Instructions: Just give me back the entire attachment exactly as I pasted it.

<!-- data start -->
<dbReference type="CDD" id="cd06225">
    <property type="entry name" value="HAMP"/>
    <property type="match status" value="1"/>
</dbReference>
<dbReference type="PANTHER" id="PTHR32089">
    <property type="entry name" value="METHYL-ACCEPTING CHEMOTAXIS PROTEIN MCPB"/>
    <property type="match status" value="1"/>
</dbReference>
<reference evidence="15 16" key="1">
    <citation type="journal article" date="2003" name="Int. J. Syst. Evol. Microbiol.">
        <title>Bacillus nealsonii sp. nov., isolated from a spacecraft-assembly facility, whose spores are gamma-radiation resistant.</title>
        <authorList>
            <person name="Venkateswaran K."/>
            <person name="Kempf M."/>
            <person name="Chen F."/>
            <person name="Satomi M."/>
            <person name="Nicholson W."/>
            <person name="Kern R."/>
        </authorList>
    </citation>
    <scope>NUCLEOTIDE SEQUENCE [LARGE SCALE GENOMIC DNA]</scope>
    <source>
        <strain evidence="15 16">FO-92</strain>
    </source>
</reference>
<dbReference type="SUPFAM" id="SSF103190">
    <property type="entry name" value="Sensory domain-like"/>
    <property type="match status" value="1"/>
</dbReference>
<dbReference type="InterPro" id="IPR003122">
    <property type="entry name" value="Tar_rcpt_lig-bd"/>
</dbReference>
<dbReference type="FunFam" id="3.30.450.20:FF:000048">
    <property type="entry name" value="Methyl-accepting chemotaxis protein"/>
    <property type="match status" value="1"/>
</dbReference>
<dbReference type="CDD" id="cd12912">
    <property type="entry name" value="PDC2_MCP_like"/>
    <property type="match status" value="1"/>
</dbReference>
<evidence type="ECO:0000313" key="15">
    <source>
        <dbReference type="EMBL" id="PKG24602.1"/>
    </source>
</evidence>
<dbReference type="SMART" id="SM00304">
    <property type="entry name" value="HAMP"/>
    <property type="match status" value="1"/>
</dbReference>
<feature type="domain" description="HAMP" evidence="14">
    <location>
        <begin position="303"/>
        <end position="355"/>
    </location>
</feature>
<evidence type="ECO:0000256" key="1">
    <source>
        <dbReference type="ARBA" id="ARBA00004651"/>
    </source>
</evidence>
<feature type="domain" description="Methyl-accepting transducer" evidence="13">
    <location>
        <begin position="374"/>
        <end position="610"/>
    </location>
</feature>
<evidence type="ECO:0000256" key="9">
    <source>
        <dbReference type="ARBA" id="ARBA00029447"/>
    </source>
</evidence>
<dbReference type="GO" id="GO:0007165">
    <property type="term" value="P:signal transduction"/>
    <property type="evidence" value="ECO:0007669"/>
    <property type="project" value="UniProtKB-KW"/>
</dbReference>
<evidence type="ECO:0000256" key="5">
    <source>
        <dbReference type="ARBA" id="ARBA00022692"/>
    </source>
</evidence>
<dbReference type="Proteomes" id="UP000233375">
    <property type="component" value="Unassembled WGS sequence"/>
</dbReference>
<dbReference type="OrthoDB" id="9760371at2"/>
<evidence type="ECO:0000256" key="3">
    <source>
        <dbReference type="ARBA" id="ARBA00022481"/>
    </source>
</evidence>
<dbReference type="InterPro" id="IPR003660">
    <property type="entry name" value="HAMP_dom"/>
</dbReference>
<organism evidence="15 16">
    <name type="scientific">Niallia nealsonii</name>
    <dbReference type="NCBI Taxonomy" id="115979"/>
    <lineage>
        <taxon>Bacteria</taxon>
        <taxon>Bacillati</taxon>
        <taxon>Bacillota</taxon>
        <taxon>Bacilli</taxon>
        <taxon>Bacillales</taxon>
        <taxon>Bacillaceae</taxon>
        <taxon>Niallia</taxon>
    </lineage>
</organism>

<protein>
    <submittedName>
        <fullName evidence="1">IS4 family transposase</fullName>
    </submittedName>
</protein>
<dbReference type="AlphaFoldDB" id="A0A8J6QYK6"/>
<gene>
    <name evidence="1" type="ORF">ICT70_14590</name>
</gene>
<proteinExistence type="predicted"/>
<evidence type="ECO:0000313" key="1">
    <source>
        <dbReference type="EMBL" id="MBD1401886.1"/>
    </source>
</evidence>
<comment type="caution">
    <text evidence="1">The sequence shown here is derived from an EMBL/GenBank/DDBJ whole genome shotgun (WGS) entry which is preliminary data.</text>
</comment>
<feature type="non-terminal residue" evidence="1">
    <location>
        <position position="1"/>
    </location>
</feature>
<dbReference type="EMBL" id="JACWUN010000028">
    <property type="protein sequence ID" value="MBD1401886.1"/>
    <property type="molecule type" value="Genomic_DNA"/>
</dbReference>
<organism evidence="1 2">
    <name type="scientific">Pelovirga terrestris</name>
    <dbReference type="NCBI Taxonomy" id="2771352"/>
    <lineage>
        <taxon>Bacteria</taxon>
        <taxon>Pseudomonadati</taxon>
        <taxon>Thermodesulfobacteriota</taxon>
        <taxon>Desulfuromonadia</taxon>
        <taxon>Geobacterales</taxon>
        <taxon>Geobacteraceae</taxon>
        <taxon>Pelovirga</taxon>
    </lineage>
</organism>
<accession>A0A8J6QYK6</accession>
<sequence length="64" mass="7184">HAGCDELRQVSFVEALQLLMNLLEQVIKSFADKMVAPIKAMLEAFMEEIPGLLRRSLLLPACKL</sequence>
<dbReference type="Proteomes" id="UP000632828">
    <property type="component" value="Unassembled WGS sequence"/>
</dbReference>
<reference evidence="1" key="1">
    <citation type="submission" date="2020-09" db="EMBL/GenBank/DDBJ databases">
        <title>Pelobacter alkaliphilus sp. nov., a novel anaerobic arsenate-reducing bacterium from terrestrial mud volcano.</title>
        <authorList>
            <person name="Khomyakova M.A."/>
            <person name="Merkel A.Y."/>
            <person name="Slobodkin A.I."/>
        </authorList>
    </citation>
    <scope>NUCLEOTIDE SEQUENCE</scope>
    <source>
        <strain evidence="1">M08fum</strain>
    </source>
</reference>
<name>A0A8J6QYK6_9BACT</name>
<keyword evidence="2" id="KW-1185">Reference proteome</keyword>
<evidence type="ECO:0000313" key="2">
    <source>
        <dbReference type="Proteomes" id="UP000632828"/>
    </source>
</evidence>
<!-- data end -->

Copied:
<dbReference type="CDD" id="cd06225">
    <property type="entry name" value="HAMP"/>
    <property type="match status" value="1"/>
</dbReference>
<dbReference type="PANTHER" id="PTHR32089">
    <property type="entry name" value="METHYL-ACCEPTING CHEMOTAXIS PROTEIN MCPB"/>
    <property type="match status" value="1"/>
</dbReference>
<reference evidence="15 16" key="1">
    <citation type="journal article" date="2003" name="Int. J. Syst. Evol. Microbiol.">
        <title>Bacillus nealsonii sp. nov., isolated from a spacecraft-assembly facility, whose spores are gamma-radiation resistant.</title>
        <authorList>
            <person name="Venkateswaran K."/>
            <person name="Kempf M."/>
            <person name="Chen F."/>
            <person name="Satomi M."/>
            <person name="Nicholson W."/>
            <person name="Kern R."/>
        </authorList>
    </citation>
    <scope>NUCLEOTIDE SEQUENCE [LARGE SCALE GENOMIC DNA]</scope>
    <source>
        <strain evidence="15 16">FO-92</strain>
    </source>
</reference>
<dbReference type="SUPFAM" id="SSF103190">
    <property type="entry name" value="Sensory domain-like"/>
    <property type="match status" value="1"/>
</dbReference>
<dbReference type="InterPro" id="IPR003122">
    <property type="entry name" value="Tar_rcpt_lig-bd"/>
</dbReference>
<dbReference type="FunFam" id="3.30.450.20:FF:000048">
    <property type="entry name" value="Methyl-accepting chemotaxis protein"/>
    <property type="match status" value="1"/>
</dbReference>
<dbReference type="CDD" id="cd12912">
    <property type="entry name" value="PDC2_MCP_like"/>
    <property type="match status" value="1"/>
</dbReference>
<evidence type="ECO:0000313" key="15">
    <source>
        <dbReference type="EMBL" id="PKG24602.1"/>
    </source>
</evidence>
<dbReference type="SMART" id="SM00304">
    <property type="entry name" value="HAMP"/>
    <property type="match status" value="1"/>
</dbReference>
<feature type="domain" description="HAMP" evidence="14">
    <location>
        <begin position="303"/>
        <end position="355"/>
    </location>
</feature>
<evidence type="ECO:0000256" key="1">
    <source>
        <dbReference type="ARBA" id="ARBA00004651"/>
    </source>
</evidence>
<feature type="domain" description="Methyl-accepting transducer" evidence="13">
    <location>
        <begin position="374"/>
        <end position="610"/>
    </location>
</feature>
<evidence type="ECO:0000256" key="9">
    <source>
        <dbReference type="ARBA" id="ARBA00029447"/>
    </source>
</evidence>
<dbReference type="GO" id="GO:0007165">
    <property type="term" value="P:signal transduction"/>
    <property type="evidence" value="ECO:0007669"/>
    <property type="project" value="UniProtKB-KW"/>
</dbReference>
<evidence type="ECO:0000256" key="5">
    <source>
        <dbReference type="ARBA" id="ARBA00022692"/>
    </source>
</evidence>
<dbReference type="Proteomes" id="UP000233375">
    <property type="component" value="Unassembled WGS sequence"/>
</dbReference>
<dbReference type="OrthoDB" id="9760371at2"/>
<evidence type="ECO:0000256" key="3">
    <source>
        <dbReference type="ARBA" id="ARBA00022481"/>
    </source>
</evidence>
<dbReference type="InterPro" id="IPR003660">
    <property type="entry name" value="HAMP_dom"/>
</dbReference>
<organism evidence="15 16">
    <name type="scientific">Niallia nealsonii</name>
    <dbReference type="NCBI Taxonomy" id="115979"/>
    <lineage>
        <taxon>Bacteria</taxon>
        <taxon>Bacillati</taxon>
        <taxon>Bacillota</taxon>
        <taxon>Bacilli</taxon>
        <taxon>Bacillales</taxon>
        <taxon>Bacillaceae</taxon>
        <taxon>Niallia</taxon>
    </lineage>
</organism>

<protein>
    <submittedName>
        <fullName evidence="1">IS4 family transposase</fullName>
    </submittedName>
</protein>
<dbReference type="AlphaFoldDB" id="A0A8J6QYK6"/>
<gene>
    <name evidence="1" type="ORF">ICT70_14590</name>
</gene>
<proteinExistence type="predicted"/>
<evidence type="ECO:0000313" key="1">
    <source>
        <dbReference type="EMBL" id="MBD1401886.1"/>
    </source>
</evidence>
<comment type="caution">
    <text evidence="1">The sequence shown here is derived from an EMBL/GenBank/DDBJ whole genome shotgun (WGS) entry which is preliminary data.</text>
</comment>
<feature type="non-terminal residue" evidence="1">
    <location>
        <position position="1"/>
    </location>
</feature>
<dbReference type="EMBL" id="JACWUN010000028">
    <property type="protein sequence ID" value="MBD1401886.1"/>
    <property type="molecule type" value="Genomic_DNA"/>
</dbReference>
<organism evidence="1 2">
    <name type="scientific">Pelovirga terrestris</name>
    <dbReference type="NCBI Taxonomy" id="2771352"/>
    <lineage>
        <taxon>Bacteria</taxon>
        <taxon>Pseudomonadati</taxon>
        <taxon>Thermodesulfobacteriota</taxon>
        <taxon>Desulfuromonadia</taxon>
        <taxon>Geobacterales</taxon>
        <taxon>Geobacteraceae</taxon>
        <taxon>Pelovirga</taxon>
    </lineage>
</organism>
<accession>A0A8J6QYK6</accession>
<sequence length="64" mass="7184">HAGCDELRQVSFVEALQLLMNLLEQVIKSFADKMVAPIKAMLEAFMEEIPGLLRRSLLLPACKL</sequence>
<dbReference type="Proteomes" id="UP000632828">
    <property type="component" value="Unassembled WGS sequence"/>
</dbReference>
<reference evidence="1" key="1">
    <citation type="submission" date="2020-09" db="EMBL/GenBank/DDBJ databases">
        <title>Pelobacter alkaliphilus sp. nov., a novel anaerobic arsenate-reducing bacterium from terrestrial mud volcano.</title>
        <authorList>
            <person name="Khomyakova M.A."/>
            <person name="Merkel A.Y."/>
            <person name="Slobodkin A.I."/>
        </authorList>
    </citation>
    <scope>NUCLEOTIDE SEQUENCE</scope>
    <source>
        <strain evidence="1">M08fum</strain>
    </source>
</reference>
<name>A0A8J6QYK6_9BACT</name>
<keyword evidence="2" id="KW-1185">Reference proteome</keyword>
<evidence type="ECO:0000313" key="2">
    <source>
        <dbReference type="Proteomes" id="UP000632828"/>
    </source>
</evidence>